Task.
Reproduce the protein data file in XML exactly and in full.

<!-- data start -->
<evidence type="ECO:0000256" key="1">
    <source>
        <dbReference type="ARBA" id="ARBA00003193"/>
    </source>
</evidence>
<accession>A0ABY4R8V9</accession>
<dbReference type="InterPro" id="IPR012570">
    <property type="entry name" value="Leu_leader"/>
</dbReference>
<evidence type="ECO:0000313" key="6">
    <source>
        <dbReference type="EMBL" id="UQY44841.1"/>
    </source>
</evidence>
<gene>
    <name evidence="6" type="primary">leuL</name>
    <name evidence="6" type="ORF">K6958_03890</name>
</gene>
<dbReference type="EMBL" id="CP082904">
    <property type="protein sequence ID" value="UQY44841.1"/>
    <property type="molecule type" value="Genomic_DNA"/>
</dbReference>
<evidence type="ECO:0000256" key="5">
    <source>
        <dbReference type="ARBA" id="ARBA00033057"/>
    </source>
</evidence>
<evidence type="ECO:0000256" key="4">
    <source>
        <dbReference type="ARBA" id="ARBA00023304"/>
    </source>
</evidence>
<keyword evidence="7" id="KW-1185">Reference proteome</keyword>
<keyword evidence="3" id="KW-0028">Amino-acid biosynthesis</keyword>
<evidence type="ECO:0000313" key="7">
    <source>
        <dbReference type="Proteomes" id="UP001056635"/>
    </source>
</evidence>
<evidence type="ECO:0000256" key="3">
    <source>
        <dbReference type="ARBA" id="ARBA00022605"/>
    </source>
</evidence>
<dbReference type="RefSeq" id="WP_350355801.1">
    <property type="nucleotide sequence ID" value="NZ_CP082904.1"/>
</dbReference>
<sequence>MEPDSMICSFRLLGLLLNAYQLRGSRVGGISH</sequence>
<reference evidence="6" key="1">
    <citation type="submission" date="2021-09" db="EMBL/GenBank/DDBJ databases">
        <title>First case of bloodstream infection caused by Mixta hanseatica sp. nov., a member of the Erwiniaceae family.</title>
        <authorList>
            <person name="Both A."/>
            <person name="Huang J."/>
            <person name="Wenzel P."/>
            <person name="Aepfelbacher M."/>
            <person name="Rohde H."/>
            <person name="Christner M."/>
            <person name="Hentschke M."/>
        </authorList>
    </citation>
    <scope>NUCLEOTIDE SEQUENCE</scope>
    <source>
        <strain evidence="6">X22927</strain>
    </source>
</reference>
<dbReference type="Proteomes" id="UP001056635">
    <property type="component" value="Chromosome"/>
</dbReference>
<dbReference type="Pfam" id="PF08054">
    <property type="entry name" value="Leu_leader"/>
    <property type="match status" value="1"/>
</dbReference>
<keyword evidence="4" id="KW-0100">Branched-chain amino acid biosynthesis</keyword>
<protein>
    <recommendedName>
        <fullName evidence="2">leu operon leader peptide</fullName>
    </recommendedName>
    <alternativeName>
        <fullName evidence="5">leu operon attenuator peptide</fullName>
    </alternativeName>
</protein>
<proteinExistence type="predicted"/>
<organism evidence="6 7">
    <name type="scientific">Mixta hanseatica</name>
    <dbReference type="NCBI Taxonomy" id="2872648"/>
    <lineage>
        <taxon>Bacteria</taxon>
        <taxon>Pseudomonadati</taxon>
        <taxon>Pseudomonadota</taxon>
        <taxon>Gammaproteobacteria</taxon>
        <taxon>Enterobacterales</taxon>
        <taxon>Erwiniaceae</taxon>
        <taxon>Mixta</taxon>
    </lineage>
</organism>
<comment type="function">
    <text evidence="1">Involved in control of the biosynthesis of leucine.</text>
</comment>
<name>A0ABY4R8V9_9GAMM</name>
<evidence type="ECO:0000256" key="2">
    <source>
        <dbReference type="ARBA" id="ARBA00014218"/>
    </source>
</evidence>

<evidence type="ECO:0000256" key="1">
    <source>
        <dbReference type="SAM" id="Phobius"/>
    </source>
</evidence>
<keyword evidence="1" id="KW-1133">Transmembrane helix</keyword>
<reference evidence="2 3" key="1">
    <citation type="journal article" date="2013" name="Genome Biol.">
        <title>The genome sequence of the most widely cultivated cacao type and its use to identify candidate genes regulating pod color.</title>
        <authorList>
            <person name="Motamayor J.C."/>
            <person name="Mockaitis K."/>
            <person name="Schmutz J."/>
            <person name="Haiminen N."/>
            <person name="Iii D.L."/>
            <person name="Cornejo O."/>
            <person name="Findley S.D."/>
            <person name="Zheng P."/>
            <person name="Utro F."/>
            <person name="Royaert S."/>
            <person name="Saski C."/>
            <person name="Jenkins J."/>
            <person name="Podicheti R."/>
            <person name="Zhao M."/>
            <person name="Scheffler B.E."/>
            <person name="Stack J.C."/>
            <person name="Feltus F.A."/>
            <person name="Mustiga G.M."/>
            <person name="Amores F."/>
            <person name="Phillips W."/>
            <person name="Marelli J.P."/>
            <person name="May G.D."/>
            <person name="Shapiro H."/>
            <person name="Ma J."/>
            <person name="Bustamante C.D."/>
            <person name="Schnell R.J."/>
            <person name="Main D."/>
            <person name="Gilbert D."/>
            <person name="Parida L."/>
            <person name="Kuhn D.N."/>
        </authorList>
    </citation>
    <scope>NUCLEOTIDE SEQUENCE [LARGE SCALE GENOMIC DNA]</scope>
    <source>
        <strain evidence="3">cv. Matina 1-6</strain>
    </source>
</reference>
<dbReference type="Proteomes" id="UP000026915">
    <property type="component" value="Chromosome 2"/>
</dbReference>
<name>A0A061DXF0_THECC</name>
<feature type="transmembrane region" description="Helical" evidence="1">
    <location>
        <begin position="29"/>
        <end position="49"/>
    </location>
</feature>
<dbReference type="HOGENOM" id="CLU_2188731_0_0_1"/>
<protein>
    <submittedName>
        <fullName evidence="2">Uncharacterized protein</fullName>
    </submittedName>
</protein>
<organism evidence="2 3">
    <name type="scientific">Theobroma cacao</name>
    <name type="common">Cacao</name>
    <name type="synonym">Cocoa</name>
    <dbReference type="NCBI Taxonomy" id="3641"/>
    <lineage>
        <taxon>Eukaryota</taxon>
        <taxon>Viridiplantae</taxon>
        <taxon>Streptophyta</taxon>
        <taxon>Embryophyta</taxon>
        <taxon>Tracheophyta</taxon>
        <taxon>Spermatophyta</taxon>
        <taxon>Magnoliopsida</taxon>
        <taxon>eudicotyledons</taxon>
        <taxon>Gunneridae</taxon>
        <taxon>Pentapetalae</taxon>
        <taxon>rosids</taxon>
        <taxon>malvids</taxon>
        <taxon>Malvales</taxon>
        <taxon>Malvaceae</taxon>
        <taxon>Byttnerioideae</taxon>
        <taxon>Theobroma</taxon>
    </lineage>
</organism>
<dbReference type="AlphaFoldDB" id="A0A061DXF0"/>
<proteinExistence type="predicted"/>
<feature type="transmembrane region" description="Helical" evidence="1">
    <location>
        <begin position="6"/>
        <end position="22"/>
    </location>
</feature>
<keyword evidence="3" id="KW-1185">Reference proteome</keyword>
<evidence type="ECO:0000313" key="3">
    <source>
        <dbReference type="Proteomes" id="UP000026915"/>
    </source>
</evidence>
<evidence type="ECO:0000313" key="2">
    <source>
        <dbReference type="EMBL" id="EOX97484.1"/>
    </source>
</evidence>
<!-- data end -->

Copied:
<evidence type="ECO:0000256" key="1">
    <source>
        <dbReference type="ARBA" id="ARBA00003193"/>
    </source>
</evidence>
<accession>A0ABY4R8V9</accession>
<dbReference type="InterPro" id="IPR012570">
    <property type="entry name" value="Leu_leader"/>
</dbReference>
<evidence type="ECO:0000313" key="6">
    <source>
        <dbReference type="EMBL" id="UQY44841.1"/>
    </source>
</evidence>
<gene>
    <name evidence="6" type="primary">leuL</name>
    <name evidence="6" type="ORF">K6958_03890</name>
</gene>
<dbReference type="EMBL" id="CP082904">
    <property type="protein sequence ID" value="UQY44841.1"/>
    <property type="molecule type" value="Genomic_DNA"/>
</dbReference>
<evidence type="ECO:0000256" key="5">
    <source>
        <dbReference type="ARBA" id="ARBA00033057"/>
    </source>
</evidence>
<evidence type="ECO:0000256" key="4">
    <source>
        <dbReference type="ARBA" id="ARBA00023304"/>
    </source>
</evidence>
<keyword evidence="7" id="KW-1185">Reference proteome</keyword>
<keyword evidence="3" id="KW-0028">Amino-acid biosynthesis</keyword>
<evidence type="ECO:0000313" key="7">
    <source>
        <dbReference type="Proteomes" id="UP001056635"/>
    </source>
</evidence>
<evidence type="ECO:0000256" key="3">
    <source>
        <dbReference type="ARBA" id="ARBA00022605"/>
    </source>
</evidence>
<dbReference type="RefSeq" id="WP_350355801.1">
    <property type="nucleotide sequence ID" value="NZ_CP082904.1"/>
</dbReference>
<sequence>MEPDSMICSFRLLGLLLNAYQLRGSRVGGISH</sequence>
<reference evidence="6" key="1">
    <citation type="submission" date="2021-09" db="EMBL/GenBank/DDBJ databases">
        <title>First case of bloodstream infection caused by Mixta hanseatica sp. nov., a member of the Erwiniaceae family.</title>
        <authorList>
            <person name="Both A."/>
            <person name="Huang J."/>
            <person name="Wenzel P."/>
            <person name="Aepfelbacher M."/>
            <person name="Rohde H."/>
            <person name="Christner M."/>
            <person name="Hentschke M."/>
        </authorList>
    </citation>
    <scope>NUCLEOTIDE SEQUENCE</scope>
    <source>
        <strain evidence="6">X22927</strain>
    </source>
</reference>
<dbReference type="Proteomes" id="UP001056635">
    <property type="component" value="Chromosome"/>
</dbReference>
<dbReference type="Pfam" id="PF08054">
    <property type="entry name" value="Leu_leader"/>
    <property type="match status" value="1"/>
</dbReference>
<keyword evidence="4" id="KW-0100">Branched-chain amino acid biosynthesis</keyword>
<protein>
    <recommendedName>
        <fullName evidence="2">leu operon leader peptide</fullName>
    </recommendedName>
    <alternativeName>
        <fullName evidence="5">leu operon attenuator peptide</fullName>
    </alternativeName>
</protein>
<proteinExistence type="predicted"/>
<organism evidence="6 7">
    <name type="scientific">Mixta hanseatica</name>
    <dbReference type="NCBI Taxonomy" id="2872648"/>
    <lineage>
        <taxon>Bacteria</taxon>
        <taxon>Pseudomonadati</taxon>
        <taxon>Pseudomonadota</taxon>
        <taxon>Gammaproteobacteria</taxon>
        <taxon>Enterobacterales</taxon>
        <taxon>Erwiniaceae</taxon>
        <taxon>Mixta</taxon>
    </lineage>
</organism>
<comment type="function">
    <text evidence="1">Involved in control of the biosynthesis of leucine.</text>
</comment>
<name>A0ABY4R8V9_9GAMM</name>
<evidence type="ECO:0000256" key="2">
    <source>
        <dbReference type="ARBA" id="ARBA00014218"/>
    </source>
</evidence>

<evidence type="ECO:0000256" key="1">
    <source>
        <dbReference type="SAM" id="Phobius"/>
    </source>
</evidence>
<keyword evidence="1" id="KW-1133">Transmembrane helix</keyword>
<reference evidence="2 3" key="1">
    <citation type="journal article" date="2013" name="Genome Biol.">
        <title>The genome sequence of the most widely cultivated cacao type and its use to identify candidate genes regulating pod color.</title>
        <authorList>
            <person name="Motamayor J.C."/>
            <person name="Mockaitis K."/>
            <person name="Schmutz J."/>
            <person name="Haiminen N."/>
            <person name="Iii D.L."/>
            <person name="Cornejo O."/>
            <person name="Findley S.D."/>
            <person name="Zheng P."/>
            <person name="Utro F."/>
            <person name="Royaert S."/>
            <person name="Saski C."/>
            <person name="Jenkins J."/>
            <person name="Podicheti R."/>
            <person name="Zhao M."/>
            <person name="Scheffler B.E."/>
            <person name="Stack J.C."/>
            <person name="Feltus F.A."/>
            <person name="Mustiga G.M."/>
            <person name="Amores F."/>
            <person name="Phillips W."/>
            <person name="Marelli J.P."/>
            <person name="May G.D."/>
            <person name="Shapiro H."/>
            <person name="Ma J."/>
            <person name="Bustamante C.D."/>
            <person name="Schnell R.J."/>
            <person name="Main D."/>
            <person name="Gilbert D."/>
            <person name="Parida L."/>
            <person name="Kuhn D.N."/>
        </authorList>
    </citation>
    <scope>NUCLEOTIDE SEQUENCE [LARGE SCALE GENOMIC DNA]</scope>
    <source>
        <strain evidence="3">cv. Matina 1-6</strain>
    </source>
</reference>
<dbReference type="Proteomes" id="UP000026915">
    <property type="component" value="Chromosome 2"/>
</dbReference>
<name>A0A061DXF0_THECC</name>
<feature type="transmembrane region" description="Helical" evidence="1">
    <location>
        <begin position="29"/>
        <end position="49"/>
    </location>
</feature>
<dbReference type="HOGENOM" id="CLU_2188731_0_0_1"/>
<protein>
    <submittedName>
        <fullName evidence="2">Uncharacterized protein</fullName>
    </submittedName>
</protein>
<organism evidence="2 3">
    <name type="scientific">Theobroma cacao</name>
    <name type="common">Cacao</name>
    <name type="synonym">Cocoa</name>
    <dbReference type="NCBI Taxonomy" id="3641"/>
    <lineage>
        <taxon>Eukaryota</taxon>
        <taxon>Viridiplantae</taxon>
        <taxon>Streptophyta</taxon>
        <taxon>Embryophyta</taxon>
        <taxon>Tracheophyta</taxon>
        <taxon>Spermatophyta</taxon>
        <taxon>Magnoliopsida</taxon>
        <taxon>eudicotyledons</taxon>
        <taxon>Gunneridae</taxon>
        <taxon>Pentapetalae</taxon>
        <taxon>rosids</taxon>
        <taxon>malvids</taxon>
        <taxon>Malvales</taxon>
        <taxon>Malvaceae</taxon>
        <taxon>Byttnerioideae</taxon>
        <taxon>Theobroma</taxon>
    </lineage>
</organism>
<dbReference type="AlphaFoldDB" id="A0A061DXF0"/>
<proteinExistence type="predicted"/>
<feature type="transmembrane region" description="Helical" evidence="1">
    <location>
        <begin position="6"/>
        <end position="22"/>
    </location>
</feature>
<keyword evidence="3" id="KW-1185">Reference proteome</keyword>
<evidence type="ECO:0000313" key="3">
    <source>
        <dbReference type="Proteomes" id="UP000026915"/>
    </source>
</evidence>
<evidence type="ECO:0000313" key="2">
    <source>
        <dbReference type="EMBL" id="EOX97484.1"/>
    </source>
</evidence>